Fast Convenient Mail for Travel: OfflineIMAP
E-mail is for many people the single-most important feature of the Internet. We read e-mail at home, at work, while traveling and on many different computers. But it's difficult to see the same mail from all of those places. If you delete a message from home, it may not show up as deleted when you look at the same account from work. Worse, you might be able to view a given message on only one machine. And if you sometimes want to download mail to your laptop and read it without any Internet connection, things get even more complex.
Some people try to solve these problems by using IMAP in their mail clients. But IMAP can be slow and poorly supported; especially on a slow connection, it tends to make mail reading unpleasant. I recently faced exactly this situation—I was a very annoyed programmer. Many programs come about because a programmer somewhere was annoyed. Thus, I wrote OfflineIMAP.
OfflineIMAP is designed to let you read the same mailbox from many different computers, with or without an active Internet connection. It performs a bi-directional sync, which means that any changes you make eventually are reflected on all your machines. In its most common form, OfflineIMAP works by connecting to an IMAP server and synchronizing your folders to a series of Maildir folders on your local machine. Despite its name, OfflineIMAP is useful even if you never read mail off-line.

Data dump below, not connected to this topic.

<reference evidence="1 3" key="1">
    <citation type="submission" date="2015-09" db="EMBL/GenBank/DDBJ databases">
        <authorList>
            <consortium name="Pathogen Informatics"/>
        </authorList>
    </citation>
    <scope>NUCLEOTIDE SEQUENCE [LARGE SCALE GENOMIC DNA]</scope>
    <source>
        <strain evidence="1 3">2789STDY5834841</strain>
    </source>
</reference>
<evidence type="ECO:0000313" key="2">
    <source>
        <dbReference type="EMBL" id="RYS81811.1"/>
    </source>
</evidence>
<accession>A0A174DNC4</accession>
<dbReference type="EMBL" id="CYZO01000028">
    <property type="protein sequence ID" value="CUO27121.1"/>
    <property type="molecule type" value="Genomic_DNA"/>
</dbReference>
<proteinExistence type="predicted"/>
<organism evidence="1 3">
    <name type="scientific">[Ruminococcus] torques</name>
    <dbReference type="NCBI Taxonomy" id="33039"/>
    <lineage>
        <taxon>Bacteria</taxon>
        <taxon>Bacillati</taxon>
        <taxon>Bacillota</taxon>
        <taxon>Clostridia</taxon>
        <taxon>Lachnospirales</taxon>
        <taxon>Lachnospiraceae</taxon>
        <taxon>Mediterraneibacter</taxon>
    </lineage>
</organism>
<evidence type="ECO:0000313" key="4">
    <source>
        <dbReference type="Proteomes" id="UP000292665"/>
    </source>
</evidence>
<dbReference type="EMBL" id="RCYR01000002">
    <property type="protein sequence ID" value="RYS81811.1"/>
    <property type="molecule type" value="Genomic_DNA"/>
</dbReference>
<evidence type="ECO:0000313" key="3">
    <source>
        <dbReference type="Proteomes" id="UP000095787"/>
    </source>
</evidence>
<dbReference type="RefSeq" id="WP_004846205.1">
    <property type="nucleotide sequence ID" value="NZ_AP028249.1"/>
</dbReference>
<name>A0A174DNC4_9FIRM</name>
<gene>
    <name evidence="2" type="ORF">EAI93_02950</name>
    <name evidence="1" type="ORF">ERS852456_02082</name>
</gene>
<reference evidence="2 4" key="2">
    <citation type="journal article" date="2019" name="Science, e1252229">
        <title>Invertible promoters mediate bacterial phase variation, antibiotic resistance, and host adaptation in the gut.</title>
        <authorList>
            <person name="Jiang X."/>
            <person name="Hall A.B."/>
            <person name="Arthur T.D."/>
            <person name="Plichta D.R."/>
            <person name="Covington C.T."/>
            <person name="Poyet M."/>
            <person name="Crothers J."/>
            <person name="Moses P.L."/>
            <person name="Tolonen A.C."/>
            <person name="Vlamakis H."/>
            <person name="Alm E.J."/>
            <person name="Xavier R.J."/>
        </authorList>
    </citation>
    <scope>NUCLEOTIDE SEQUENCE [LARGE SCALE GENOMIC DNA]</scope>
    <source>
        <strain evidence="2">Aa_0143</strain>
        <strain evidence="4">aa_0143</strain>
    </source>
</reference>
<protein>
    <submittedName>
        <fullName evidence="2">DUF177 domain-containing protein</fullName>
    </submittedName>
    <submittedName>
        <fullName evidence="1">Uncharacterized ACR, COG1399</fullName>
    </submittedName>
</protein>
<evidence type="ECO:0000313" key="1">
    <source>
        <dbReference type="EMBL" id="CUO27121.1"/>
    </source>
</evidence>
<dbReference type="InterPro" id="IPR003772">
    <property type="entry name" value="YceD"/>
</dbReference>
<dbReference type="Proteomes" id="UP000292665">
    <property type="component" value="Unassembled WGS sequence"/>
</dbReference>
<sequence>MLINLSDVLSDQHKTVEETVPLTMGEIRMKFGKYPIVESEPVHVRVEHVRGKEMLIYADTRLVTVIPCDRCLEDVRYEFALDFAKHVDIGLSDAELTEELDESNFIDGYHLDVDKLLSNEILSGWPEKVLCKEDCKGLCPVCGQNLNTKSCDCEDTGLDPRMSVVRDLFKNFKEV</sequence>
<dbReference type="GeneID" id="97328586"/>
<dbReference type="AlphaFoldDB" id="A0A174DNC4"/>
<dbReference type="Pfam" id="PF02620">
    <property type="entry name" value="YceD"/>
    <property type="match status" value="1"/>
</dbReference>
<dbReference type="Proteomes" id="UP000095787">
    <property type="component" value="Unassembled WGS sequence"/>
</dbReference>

OfflineIMAP installation is easy. Visit the OfflineIMAP home page at quux.org/devel/offlineimap, and download the .deb or the tar.gz file. Debian users simply can run dpkg -i offlineimap.deb to install it, and then use apt-get -f install to fix any missing dependencies. If you're not running Debian, make sure you have Python 2.2 or above installed. If you do not have Python already, check with your distribution or visit www.python.org to download it.
When you're ready to install OfflineIMAP, run tar -zxvf offlineimap_4.0.2.tar.gz to unpack the source. Change into the new directory and then, as root, run python setup.py install. If you get stuck, the OfflineIMAP manual contains some more installation hints.
OfflineIMAP configuration is done in the ~/.offlineimaprc file. That file has three different sections: general, which controls overall behavior of OfflineIMAP; repository, which describes a place where mail is stored; and account, which describes how two repositories are synchronized together. A basic, simple setup requires only a small configuration file. Here is an example:
[general] accounts = MyMail [Account MyMail] localrepository = MyMailLocal remoterepository = MyMailRemote [Repository MyMailLocal] type = Maildir localfolders = ~/MyMail [Repository MyMailRemote] type = IMAP remotehost = hostname.example.com remoteuser = my-username-goes-here ssl = yes
This example defines one account, MyMail. The MyMail account is synchronized from the hostname.example.com server to the ~/MyMail directory on your local machine. All remote folders are copied. If your IMAP provider does not support SSL encryption, delete the ssl = yes line. Now, run offlineimap. You are asked for your password, and then it synchronizes your mailboxes once and exits.